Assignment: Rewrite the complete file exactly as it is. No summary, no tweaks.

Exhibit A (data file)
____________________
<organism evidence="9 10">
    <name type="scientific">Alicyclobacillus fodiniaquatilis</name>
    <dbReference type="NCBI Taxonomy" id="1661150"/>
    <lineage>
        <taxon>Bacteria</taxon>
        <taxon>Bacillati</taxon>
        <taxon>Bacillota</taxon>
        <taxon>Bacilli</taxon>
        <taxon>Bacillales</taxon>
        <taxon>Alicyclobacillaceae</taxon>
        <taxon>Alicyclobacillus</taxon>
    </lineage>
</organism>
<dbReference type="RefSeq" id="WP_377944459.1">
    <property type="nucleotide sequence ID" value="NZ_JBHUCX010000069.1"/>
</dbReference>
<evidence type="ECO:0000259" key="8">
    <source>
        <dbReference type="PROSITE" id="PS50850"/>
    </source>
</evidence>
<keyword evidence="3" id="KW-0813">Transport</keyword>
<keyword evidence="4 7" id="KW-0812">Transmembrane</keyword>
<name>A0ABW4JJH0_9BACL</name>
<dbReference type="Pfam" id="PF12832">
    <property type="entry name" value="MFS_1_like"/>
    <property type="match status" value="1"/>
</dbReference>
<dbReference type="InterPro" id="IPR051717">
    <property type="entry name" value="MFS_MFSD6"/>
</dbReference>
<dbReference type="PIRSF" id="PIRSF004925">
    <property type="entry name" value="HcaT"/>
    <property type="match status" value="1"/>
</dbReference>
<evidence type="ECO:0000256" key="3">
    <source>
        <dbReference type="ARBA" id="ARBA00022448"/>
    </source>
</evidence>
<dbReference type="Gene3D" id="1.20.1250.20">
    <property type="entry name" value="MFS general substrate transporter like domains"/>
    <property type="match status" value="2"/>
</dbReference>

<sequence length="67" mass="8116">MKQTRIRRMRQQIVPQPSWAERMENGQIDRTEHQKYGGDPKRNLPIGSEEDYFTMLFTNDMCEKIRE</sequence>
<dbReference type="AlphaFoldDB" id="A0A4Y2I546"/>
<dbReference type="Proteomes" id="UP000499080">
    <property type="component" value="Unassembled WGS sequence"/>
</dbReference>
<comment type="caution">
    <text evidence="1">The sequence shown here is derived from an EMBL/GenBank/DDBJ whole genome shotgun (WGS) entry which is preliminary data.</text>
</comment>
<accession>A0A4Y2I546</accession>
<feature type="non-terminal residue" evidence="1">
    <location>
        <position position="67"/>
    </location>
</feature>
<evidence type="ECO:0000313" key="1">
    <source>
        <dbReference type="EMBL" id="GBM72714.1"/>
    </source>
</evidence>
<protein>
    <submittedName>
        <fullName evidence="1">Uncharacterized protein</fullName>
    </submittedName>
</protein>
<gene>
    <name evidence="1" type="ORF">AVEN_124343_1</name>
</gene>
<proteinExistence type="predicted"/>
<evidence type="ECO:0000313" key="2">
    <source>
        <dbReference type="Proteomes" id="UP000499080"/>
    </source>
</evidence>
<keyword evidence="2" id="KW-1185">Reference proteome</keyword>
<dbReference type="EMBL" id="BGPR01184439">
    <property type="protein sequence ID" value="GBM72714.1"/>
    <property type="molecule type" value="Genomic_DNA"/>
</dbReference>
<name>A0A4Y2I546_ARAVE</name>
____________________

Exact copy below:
<organism evidence="9 10">
    <name type="scientific">Alicyclobacillus fodiniaquatilis</name>
    <dbReference type="NCBI Taxonomy" id="1661150"/>
    <lineage>
        <taxon>Bacteria</taxon>
        <taxon>Bacillati</taxon>
        <taxon>Bacillota</taxon>
        <taxon>Bacilli</taxon>
        <taxon>Bacillales</taxon>
        <taxon>Alicyclobacillaceae</taxon>
        <taxon>Alicyclobacillus</taxon>
    </lineage>
</organism>
<dbReference type="RefSeq" id="WP_377944459.1">
    <property type="nucleotide sequence ID" value="NZ_JBHUCX010000069.1"/>
</dbReference>
<evidence type="ECO:0000259" key="8">
    <source>
        <dbReference type="PROSITE" id="PS50850"/>
    </source>
</evidence>
<keyword evidence="3" id="KW-0813">Transport</keyword>
<keyword evidence="4 7" id="KW-0812">Transmembrane</keyword>
<name>A0ABW4JJH0_9BACL</name>
<dbReference type="Pfam" id="PF12832">
    <property type="entry name" value="MFS_1_like"/>
    <property type="match status" value="1"/>
</dbReference>
<dbReference type="InterPro" id="IPR051717">
    <property type="entry name" value="MFS_MFSD6"/>
</dbReference>
<dbReference type="PIRSF" id="PIRSF004925">
    <property type="entry name" value="HcaT"/>
    <property type="match status" value="1"/>
</dbReference>
<evidence type="ECO:0000256" key="3">
    <source>
        <dbReference type="ARBA" id="ARBA00022448"/>
    </source>
</evidence>
<dbReference type="Gene3D" id="1.20.1250.20">
    <property type="entry name" value="MFS general substrate transporter like domains"/>
    <property type="match status" value="2"/>
</dbReference>

<sequence length="67" mass="8116">MKQTRIRRMRQQIVPQPSWAERMENGQIDRTEHQKYGGDPKRNLPIGSEEDYFTMLFTNDMCEKIRE</sequence>
<dbReference type="AlphaFoldDB" id="A0A4Y2I546"/>
<dbReference type="Proteomes" id="UP000499080">
    <property type="component" value="Unassembled WGS sequence"/>
</dbReference>
<comment type="caution">
    <text evidence="1">The sequence shown here is derived from an EMBL/GenBank/DDBJ whole genome shotgun (WGS) entry which is preliminary data.</text>
</comment>
<accession>A0A4Y2I546</accession>
<feature type="non-terminal residue" evidence="1">
    <location>
        <position position="67"/>
    </location>
</feature>
<evidence type="ECO:0000313" key="1">
    <source>
        <dbReference type="EMBL" id="GBM72714.1"/>
    </source>
</evidence>
<protein>
    <submittedName>
        <fullName evidence="1">Uncharacterized protein</fullName>
    </submittedName>
</protein>
<gene>
    <name evidence="1" type="ORF">AVEN_124343_1</name>
</gene>
<proteinExistence type="predicted"/>
<evidence type="ECO:0000313" key="2">
    <source>
        <dbReference type="Proteomes" id="UP000499080"/>
    </source>
</evidence>
<keyword evidence="2" id="KW-1185">Reference proteome</keyword>
<dbReference type="EMBL" id="BGPR01184439">
    <property type="protein sequence ID" value="GBM72714.1"/>
    <property type="molecule type" value="Genomic_DNA"/>
</dbReference>
<name>A0A4Y2I546_ARAVE</name>